One of the biggest obstacles that the church has to overcome is that trusting, forgiving nature. What makes a religious group a religious group is that by their very nature they are supposed to be trusting and forgiving, but they need to take the same accounting and check and balances that any other business that handles large or even small amounts of money would. They can't entrust it all in one person. There isn't another business out there that would operate that way and some of these churches are taking in thousands if not tens of thousands of dollars and still don't have the proper checks and balances in place and then they find that people that they've trusted, sometimes even long term staff members or volunteers, have taken hundreds of thousands of dollars. We've found that even so far this year that (internal thefts) are the highest dollar loss crime that churches are experiencing and the average is still between $200,000 and $300,000 per incident (according to CSN's "Crimes Against Christian Organizations in the United States" report). Any investigator or fraud examiner will tell you that the ones you catch are only about 20 percent of what are out there. Most of these crimes go undetected.

With copper thefts taking off again, what can churches do to protect their air conditioning equipment?

They're stealing everything that is made of copper from churches. It's not just the air conditioning units. We've seen them take downspouts, gutters and even copper markings off of gravestones. Somebody even climbed up on top of a church and stole a cross made of copper so they're taking anything made of copper, but air conditioning units are by far the main target. There are several things that churches can do. One is to put a protective cage around the air conditioning unit or units, whether they build it themselves or buy one that is pre-fabricated. Some of the other common things that we recommend are keeping the area well lit and if they do have a CCTV system, to have a camera trained on that area and put up signs saying that the area is under surveillance. There is also a way to hook up your alarm with the unit's Freon line.

Another thing that churches fall down on with regards to copper thefts is meeting with their insurance company and finding out exactly what is covered and what is not covered if they do have such a loss. We're seeing churches lose as much as $60,000 in these air conditioning unit thefts and then they find out that it's either not covered or they have a really, really high deductible because air conditioning units aren't considered part of the building. Security is never 100 percent so if you do have a loss you want to make sure your church policy is going to cover it.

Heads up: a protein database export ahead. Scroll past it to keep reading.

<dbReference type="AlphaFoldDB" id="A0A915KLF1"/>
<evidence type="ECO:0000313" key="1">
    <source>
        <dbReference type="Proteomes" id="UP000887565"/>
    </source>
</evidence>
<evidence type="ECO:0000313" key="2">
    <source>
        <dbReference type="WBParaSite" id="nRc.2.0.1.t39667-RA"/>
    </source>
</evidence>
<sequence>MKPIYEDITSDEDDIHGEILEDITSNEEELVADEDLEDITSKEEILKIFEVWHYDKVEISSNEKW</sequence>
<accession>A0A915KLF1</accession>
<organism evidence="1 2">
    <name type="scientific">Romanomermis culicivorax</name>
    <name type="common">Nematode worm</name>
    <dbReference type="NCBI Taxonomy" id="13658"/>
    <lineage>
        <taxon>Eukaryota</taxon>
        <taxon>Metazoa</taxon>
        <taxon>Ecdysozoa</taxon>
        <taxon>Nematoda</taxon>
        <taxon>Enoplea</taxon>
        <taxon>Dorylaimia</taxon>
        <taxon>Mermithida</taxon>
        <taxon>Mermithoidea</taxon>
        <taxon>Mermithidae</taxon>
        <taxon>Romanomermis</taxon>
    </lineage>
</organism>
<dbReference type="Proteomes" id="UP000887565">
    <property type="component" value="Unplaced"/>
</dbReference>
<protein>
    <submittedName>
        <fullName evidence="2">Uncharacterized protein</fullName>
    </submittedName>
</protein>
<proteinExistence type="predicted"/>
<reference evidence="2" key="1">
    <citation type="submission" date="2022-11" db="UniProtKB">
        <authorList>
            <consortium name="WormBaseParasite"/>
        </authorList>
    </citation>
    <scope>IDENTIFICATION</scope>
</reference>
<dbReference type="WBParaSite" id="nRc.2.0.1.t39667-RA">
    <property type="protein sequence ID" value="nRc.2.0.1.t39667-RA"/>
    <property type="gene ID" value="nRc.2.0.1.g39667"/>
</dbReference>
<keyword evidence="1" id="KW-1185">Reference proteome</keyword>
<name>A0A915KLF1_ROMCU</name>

What are churches doing as it relates to ever growing problem of data and cyber security?

We haven't seen it happen at the rate that it is happening in other industries or sectors. We believe it will probably happen sooner or later, but churches, while they carry a lot personal data on their congregation, they don't carry a lot of banking or credit card information. That will probably change because many churches are now accepting things like online donations or even electronic units that people can use to give their donations in the church instead of handing over cash or a check. As technology enters into the religious environment you can bet that cybercrime will follow.

Despite their open nature, do you envision churches adopting more sophisticated security systems in the future such as enterprise-wide access control and surveillance systems?

There are some churches out there that have already started heading in that direction, installing IP-addressable cameras and starting to talk about integration of even facial recognition programs because of sex offenders or people that have been known to cause problems or things like that. Most churches deal with children, Sunday school or classes or things of that nature and the technology end of it is really starting to become an important aspect of their environment. Churches are just really breaking into that technology now, but if they are going to keep their open and inviting feeling without putting up metal detectors and gates and things like that, they are going to have to start using things like video analytics, optical facial recognition and card access control in the future. And we're trying to educate them now on what that actually entails.